With companies spending billions to ensure the health and safety of products before they reach the market, one Harvard economist is puzzled that little is spent on researching educational theories before they reach our kids, according to The New York Times. Instead, says Roland G. Fryer, Jr., too many districts are using the blind approach when it comes to implementing school policies and plans. “If the doctor said to you, ‘You have a cold; here are three pills my buddy in Charlotte uses and he says they work,’ you would run out and find another doctor,” Fryer told the newspaper. “Somehow, in education, that approach is O.K.”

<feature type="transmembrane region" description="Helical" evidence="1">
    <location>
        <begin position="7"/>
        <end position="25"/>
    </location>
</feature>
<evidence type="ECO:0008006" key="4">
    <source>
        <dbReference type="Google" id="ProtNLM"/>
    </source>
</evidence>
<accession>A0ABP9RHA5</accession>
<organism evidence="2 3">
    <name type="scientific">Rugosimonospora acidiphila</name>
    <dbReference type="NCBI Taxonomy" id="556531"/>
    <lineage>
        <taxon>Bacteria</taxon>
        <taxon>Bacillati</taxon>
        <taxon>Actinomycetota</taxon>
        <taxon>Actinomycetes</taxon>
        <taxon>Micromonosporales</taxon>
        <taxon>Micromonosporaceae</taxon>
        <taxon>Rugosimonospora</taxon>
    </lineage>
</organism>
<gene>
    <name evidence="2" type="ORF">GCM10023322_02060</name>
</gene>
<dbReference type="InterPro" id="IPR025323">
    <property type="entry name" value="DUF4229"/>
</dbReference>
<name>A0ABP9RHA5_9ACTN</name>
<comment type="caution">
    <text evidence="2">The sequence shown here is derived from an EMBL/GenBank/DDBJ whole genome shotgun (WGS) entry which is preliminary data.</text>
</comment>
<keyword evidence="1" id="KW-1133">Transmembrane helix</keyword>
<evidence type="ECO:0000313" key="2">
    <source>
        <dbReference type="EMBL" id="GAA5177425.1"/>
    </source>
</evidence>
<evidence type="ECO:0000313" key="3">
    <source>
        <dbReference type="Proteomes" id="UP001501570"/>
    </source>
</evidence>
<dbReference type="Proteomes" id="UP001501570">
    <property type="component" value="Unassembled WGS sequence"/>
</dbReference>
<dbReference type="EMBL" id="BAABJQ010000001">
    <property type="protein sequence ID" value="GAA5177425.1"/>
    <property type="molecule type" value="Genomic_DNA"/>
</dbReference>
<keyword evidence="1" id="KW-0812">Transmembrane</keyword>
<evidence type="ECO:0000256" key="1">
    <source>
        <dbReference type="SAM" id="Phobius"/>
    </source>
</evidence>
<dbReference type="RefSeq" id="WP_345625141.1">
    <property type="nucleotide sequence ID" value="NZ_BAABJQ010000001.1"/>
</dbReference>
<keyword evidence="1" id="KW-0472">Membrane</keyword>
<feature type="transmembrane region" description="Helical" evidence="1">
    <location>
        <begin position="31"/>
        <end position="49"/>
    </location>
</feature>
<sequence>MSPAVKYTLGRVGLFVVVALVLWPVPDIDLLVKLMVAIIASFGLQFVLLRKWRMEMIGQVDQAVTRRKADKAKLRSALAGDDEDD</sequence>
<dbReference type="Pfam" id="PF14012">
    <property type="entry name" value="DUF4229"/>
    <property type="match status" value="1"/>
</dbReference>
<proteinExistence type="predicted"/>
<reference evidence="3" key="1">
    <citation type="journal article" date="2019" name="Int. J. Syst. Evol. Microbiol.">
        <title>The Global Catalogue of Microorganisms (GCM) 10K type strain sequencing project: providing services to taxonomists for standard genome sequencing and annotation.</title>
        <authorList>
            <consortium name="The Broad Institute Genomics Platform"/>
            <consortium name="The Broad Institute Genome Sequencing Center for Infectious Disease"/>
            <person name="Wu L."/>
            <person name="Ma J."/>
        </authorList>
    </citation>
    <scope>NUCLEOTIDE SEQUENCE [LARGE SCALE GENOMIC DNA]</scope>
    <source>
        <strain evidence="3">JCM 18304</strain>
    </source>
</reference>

Fryer quit his job as the chief equality officer of the New York City public schools to start the Educational Innovation Laboratory, a $44 million project funded by the Broad Foundation that aims to bring the data-driven business and science approach to education.
Chicago, New York, and Washington D.C. public school districts will participate in the research, beginning by testing the effect of incentives on achievement. According to Education Week, a small study done previously at Stanford University suggests that giving students incentives such as cash or cell phone minutes for good grades may boost achievement in reading.
“We will have the willingness to try new things and be wrong — the type of humbleness to say, ‘I have no idea whether this will work, but I’m going to try,’ ” Fryer says.
A version of this news article first appeared in the Web Watch blog.